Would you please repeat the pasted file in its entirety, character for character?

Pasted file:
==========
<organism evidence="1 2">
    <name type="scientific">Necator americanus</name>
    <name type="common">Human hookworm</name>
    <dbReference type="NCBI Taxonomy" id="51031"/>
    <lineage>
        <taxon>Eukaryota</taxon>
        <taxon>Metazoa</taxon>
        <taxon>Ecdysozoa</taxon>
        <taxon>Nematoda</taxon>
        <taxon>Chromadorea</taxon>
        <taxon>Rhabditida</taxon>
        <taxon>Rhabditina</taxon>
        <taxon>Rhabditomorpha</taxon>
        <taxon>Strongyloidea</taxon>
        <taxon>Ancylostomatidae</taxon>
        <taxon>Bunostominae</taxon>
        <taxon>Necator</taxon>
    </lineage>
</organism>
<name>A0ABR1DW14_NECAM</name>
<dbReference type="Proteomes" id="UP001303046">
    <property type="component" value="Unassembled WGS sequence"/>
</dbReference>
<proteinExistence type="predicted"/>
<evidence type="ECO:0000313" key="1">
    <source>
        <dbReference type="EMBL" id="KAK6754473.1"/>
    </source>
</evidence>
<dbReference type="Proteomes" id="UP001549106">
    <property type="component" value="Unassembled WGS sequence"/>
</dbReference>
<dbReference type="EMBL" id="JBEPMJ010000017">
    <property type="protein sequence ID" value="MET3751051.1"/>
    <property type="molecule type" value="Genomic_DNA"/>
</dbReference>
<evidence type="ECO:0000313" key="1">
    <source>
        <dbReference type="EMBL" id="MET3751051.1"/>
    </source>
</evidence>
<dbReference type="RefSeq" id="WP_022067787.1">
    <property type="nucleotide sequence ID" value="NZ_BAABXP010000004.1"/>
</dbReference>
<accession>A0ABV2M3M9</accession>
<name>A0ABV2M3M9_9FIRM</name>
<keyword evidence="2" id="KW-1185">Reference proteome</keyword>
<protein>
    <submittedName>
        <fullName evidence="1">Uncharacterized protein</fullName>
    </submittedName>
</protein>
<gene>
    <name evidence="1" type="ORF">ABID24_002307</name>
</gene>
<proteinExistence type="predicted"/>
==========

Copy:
<organism evidence="1 2">
    <name type="scientific">Necator americanus</name>
    <name type="common">Human hookworm</name>
    <dbReference type="NCBI Taxonomy" id="51031"/>
    <lineage>
        <taxon>Eukaryota</taxon>
        <taxon>Metazoa</taxon>
        <taxon>Ecdysozoa</taxon>
        <taxon>Nematoda</taxon>
        <taxon>Chromadorea</taxon>
        <taxon>Rhabditida</taxon>
        <taxon>Rhabditina</taxon>
        <taxon>Rhabditomorpha</taxon>
        <taxon>Strongyloidea</taxon>
        <taxon>Ancylostomatidae</taxon>
        <taxon>Bunostominae</taxon>
        <taxon>Necator</taxon>
    </lineage>
</organism>
<name>A0ABR1DW14_NECAM</name>
<dbReference type="Proteomes" id="UP001303046">
    <property type="component" value="Unassembled WGS sequence"/>
</dbReference>
<proteinExistence type="predicted"/>
<evidence type="ECO:0000313" key="1">
    <source>
        <dbReference type="EMBL" id="KAK6754473.1"/>
    </source>
</evidence>
<dbReference type="Proteomes" id="UP001549106">
    <property type="component" value="Unassembled WGS sequence"/>
</dbReference>
<dbReference type="EMBL" id="JBEPMJ010000017">
    <property type="protein sequence ID" value="MET3751051.1"/>
    <property type="molecule type" value="Genomic_DNA"/>
</dbReference>
<evidence type="ECO:0000313" key="1">
    <source>
        <dbReference type="EMBL" id="MET3751051.1"/>
    </source>
</evidence>
<dbReference type="RefSeq" id="WP_022067787.1">
    <property type="nucleotide sequence ID" value="NZ_BAABXP010000004.1"/>
</dbReference>
<accession>A0ABV2M3M9</accession>
<name>A0ABV2M3M9_9FIRM</name>
<keyword evidence="2" id="KW-1185">Reference proteome</keyword>
<protein>
    <submittedName>
        <fullName evidence="1">Uncharacterized protein</fullName>
    </submittedName>
</protein>
<gene>
    <name evidence="1" type="ORF">ABID24_002307</name>
</gene>
<proteinExistence type="predicted"/>